2. Amazingly, it took no more than the sound of my parents' front door un-locking, and crossing the threshold of my family's home to make every pore of my being exhale and relax this evening. And after the week I've had, this is no small miracle.

3. It will come as no surprise to you, then, when I report that the thought of attempting to concoct something for dinner that my three children would all eat never even entered my mind tonight. Instead, we hit "Madelyn's", the best little diner in the whole wide friggin' world, never mind Stratford, Ontario, Canada. Their "Gooey Grilled Cheese" and fresh-cut french fries are legendary, and the hot beef sandwich and two big scoops of mashed potatoes, topped with ladle-fuls of gravy, is a taste sensation I dream about (usually whilst frantically pedalling 15 km on my exercise bike). Yum. I am now so full, I need not eat anything ever again... well, maybe not until first-thing tomorrow, when we'll hit the farmer's market, and I'll have to taste-test all the cheese, and try the summer sausage... Oh, and then there's those great big smartie cookies-on-a-stick things, and the poppy seed danish, and PIES... And did I remember to pack my stretchy yoga pants...

4. Although I manage to maintain the facade of being a fairly-responsible grown-up when my kids are awake, after they have all gone off to bed and I am "alone" in my parents' house, I immediately revert to feeling twelve years old again.

5. And thus it feels ever-so-slightly uncomfortable to raid the wine cellar for a nice glass of white-something-or-other... But thankfully, only for a second or two. Because, after all, I AM a busy, thirty-eight-year-old mother-of-three. I really deserve a drink.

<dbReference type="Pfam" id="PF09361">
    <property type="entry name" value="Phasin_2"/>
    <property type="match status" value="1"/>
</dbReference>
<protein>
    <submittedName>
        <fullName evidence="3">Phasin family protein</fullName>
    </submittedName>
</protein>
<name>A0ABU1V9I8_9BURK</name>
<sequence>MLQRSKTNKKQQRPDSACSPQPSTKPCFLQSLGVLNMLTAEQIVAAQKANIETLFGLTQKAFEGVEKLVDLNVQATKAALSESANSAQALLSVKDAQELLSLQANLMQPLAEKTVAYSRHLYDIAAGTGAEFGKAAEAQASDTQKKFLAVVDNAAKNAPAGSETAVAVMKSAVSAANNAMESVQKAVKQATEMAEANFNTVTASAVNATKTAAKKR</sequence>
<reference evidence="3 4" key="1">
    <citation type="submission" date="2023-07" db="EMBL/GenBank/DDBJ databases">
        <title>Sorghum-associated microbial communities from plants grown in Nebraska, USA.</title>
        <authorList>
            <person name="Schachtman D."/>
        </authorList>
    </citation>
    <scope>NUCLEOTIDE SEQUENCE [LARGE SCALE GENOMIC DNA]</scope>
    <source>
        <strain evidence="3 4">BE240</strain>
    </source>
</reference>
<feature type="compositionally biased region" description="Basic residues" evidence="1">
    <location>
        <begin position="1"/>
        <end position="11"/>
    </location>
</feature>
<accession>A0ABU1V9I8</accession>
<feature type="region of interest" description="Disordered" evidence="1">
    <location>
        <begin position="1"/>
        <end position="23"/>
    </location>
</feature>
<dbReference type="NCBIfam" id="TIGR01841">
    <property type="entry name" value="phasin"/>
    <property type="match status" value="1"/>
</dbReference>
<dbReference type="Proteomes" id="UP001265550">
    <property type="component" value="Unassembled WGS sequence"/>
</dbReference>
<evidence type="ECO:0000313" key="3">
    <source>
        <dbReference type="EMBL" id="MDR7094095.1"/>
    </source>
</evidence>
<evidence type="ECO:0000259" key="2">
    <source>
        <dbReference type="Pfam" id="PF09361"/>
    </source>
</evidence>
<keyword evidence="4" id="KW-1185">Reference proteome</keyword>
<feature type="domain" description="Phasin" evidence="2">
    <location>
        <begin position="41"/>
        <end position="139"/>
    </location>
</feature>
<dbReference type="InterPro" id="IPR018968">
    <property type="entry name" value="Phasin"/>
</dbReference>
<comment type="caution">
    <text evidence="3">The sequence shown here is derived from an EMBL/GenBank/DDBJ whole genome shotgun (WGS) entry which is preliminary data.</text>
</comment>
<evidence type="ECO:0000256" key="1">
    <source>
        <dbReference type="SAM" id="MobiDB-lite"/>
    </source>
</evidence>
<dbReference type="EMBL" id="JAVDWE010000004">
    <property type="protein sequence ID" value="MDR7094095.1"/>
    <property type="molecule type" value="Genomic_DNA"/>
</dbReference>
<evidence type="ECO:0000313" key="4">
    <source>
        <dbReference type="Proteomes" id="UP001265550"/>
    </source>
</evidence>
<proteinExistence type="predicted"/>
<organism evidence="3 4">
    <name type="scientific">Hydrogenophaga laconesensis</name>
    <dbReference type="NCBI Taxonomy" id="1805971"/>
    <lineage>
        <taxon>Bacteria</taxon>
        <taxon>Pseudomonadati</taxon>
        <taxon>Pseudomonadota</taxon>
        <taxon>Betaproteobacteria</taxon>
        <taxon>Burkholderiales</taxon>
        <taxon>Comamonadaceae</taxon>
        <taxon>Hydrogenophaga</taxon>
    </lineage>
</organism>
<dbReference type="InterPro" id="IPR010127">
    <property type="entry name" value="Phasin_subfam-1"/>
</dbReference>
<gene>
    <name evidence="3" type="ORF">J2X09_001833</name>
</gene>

6. It is an undeniable fact that the half-sized, ancient porcelain bathtub in my childhood home is more comfortable than the enormous soaker tub in my own master-bathroom. Even though my feet hang out the other end, there's no contest.

7. I plan to sleep right through any and all thunder-and-lightning storms tonight. And by golly, I'm praying my three children do, too.


File this under: The Story of My Life

Need I say more?

Thursday, May 29, 2008

A wee bit of monkey business...

I was busy sorting laundry, and preparing to begin tossing clean clothes into suitcases this morning, when Wee Three burst noisily into the room. She cavorted in circles around me a few times, and soon began bouncing on the furniture.

Mother: (turning to watch her youngest child pinging off of the walls, and arching one eyebrow in warning) And what do you thing you're celebrating, Wee One?

Wee Three: (gleefully) I a'tending to be a MONKEY!!

Mother: (sighing and turning back to her work) Not much of a stretch for you, is it?

Wee Three: (sweetly) NOPE!!!


Remember me?

Yeah, me. The crazy chick covered in dirt, carrying a big shovel, streeling in through the back door. The one who's heading up for a loooooong, hot shower.

The garden? Is finally "in".

And between accomplishing all the digging, planting and re-arranging... as well as all the "family activities" (Child Number One's EQAO exams at school... accompanying the 24 little stem-winders that make up Child Number Two's class to the Metro Zoo yesterday... and Wee Three's class picnic tomorrow) I'm just about "done". So done, turn-me-over.

Thank heavens the girlies and I are escaping for the weekend... We'll catapult the loser cruiser out of the driveway at lunchtime tomorrow. Details soon, I promise. Just as soon as we've all gotten a good. night's. sleep.